Effects of the Atmosphere

In the preceding discussion of the satellite range measurement, it was mentioned that an estimate of the index of refraction along the path of the radar pulse is required. Two atmospheric effects that determine the actual speed of the radar pulse need to be considered in order for us to convert the time delay into an accurate range measurement. The two dominant effects are the ionosphere and troposphere shown schematically in Fig. 6.1. Those familiar with the structure of the atmosphere will note immediately that this drawing is not to scale, but is rather intended to indicate the importance of these portions of the atmosphere in the determination of the index of refraction. The ionosphere retards the pulse due to electromagnetic interactions with free electrons. In the troposphere we separate the effect into two parts, the dry correction that measures the dry-air mass the pulse must traverse, and the wet correction that takes into account the additional retardation due to water vapor in the troposphere.

Discussing the effect of the free electrons in the ionosphere first, we start by noting that the amount of retardation, converted to a change in the range measurement, is up to about 100 mm, with a typical value being of order 30 mm. This value, however, changes significantly with several variables. First, the free electrons are primarily due to the interaction of the solar wind with the upper atmosphere. Therefore there is a large difference between the day and night sides of the earth and thus over a single satellite orbit. Also, there is a significant change seasonally as the solar flux on a unit area changes. That is, there are fewer free electrons at higher latitudes than at low latitudes where the sun is more directly overhead. Finally, the electron content, and thus the correction to the range measurement, varies with the solar wind changes during the solar sunspot cycle—an effect that is well known to amateur radio operators.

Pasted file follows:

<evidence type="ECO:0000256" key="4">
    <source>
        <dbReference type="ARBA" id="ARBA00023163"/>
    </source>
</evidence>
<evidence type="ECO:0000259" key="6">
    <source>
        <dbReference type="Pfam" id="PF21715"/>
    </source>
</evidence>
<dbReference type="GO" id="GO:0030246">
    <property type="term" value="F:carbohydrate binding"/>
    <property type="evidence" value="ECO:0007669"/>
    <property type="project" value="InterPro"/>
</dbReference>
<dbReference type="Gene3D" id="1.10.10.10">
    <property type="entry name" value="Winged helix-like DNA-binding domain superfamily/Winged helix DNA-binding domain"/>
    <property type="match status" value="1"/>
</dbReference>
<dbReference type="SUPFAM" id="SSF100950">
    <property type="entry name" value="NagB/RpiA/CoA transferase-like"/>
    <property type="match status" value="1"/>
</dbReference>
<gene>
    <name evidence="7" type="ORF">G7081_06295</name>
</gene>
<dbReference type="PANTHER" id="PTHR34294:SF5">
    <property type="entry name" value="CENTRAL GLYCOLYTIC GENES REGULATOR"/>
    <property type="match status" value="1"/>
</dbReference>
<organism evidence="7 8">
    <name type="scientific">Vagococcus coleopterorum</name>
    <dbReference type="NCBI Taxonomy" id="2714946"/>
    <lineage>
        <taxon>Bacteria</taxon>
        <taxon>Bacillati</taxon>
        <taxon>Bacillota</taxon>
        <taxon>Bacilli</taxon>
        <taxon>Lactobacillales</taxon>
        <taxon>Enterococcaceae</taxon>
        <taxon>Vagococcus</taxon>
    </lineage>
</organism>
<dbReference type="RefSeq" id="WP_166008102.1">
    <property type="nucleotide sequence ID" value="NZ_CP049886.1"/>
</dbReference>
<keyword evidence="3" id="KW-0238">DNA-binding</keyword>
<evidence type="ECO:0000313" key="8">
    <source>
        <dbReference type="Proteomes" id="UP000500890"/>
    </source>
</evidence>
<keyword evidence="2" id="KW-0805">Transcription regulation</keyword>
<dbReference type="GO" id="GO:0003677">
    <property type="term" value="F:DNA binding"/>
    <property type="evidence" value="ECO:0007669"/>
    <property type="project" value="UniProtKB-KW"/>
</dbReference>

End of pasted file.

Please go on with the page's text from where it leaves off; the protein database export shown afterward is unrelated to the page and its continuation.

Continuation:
Correcting for the time delay associated with the ionosphere requires knowledge of the total electron content in the path connecting the satellite to the sea surface. For so-called single frequency altimeters these estimates are provided by models of the ionosphere. We will not discuss these models, however, since the T/P mission, which carries a dual-frequency altimeter, adopts a different approach (Imel, 1994). With a dual-frequency altimeter, the radar observations of the time delay are done at two different frequencies. The reason for this is that the difference between these two measurements enables determining the ionospheric correction without an external model because the interaction with the free electrons has a known dependence on the frequency of the electromagnetic wave.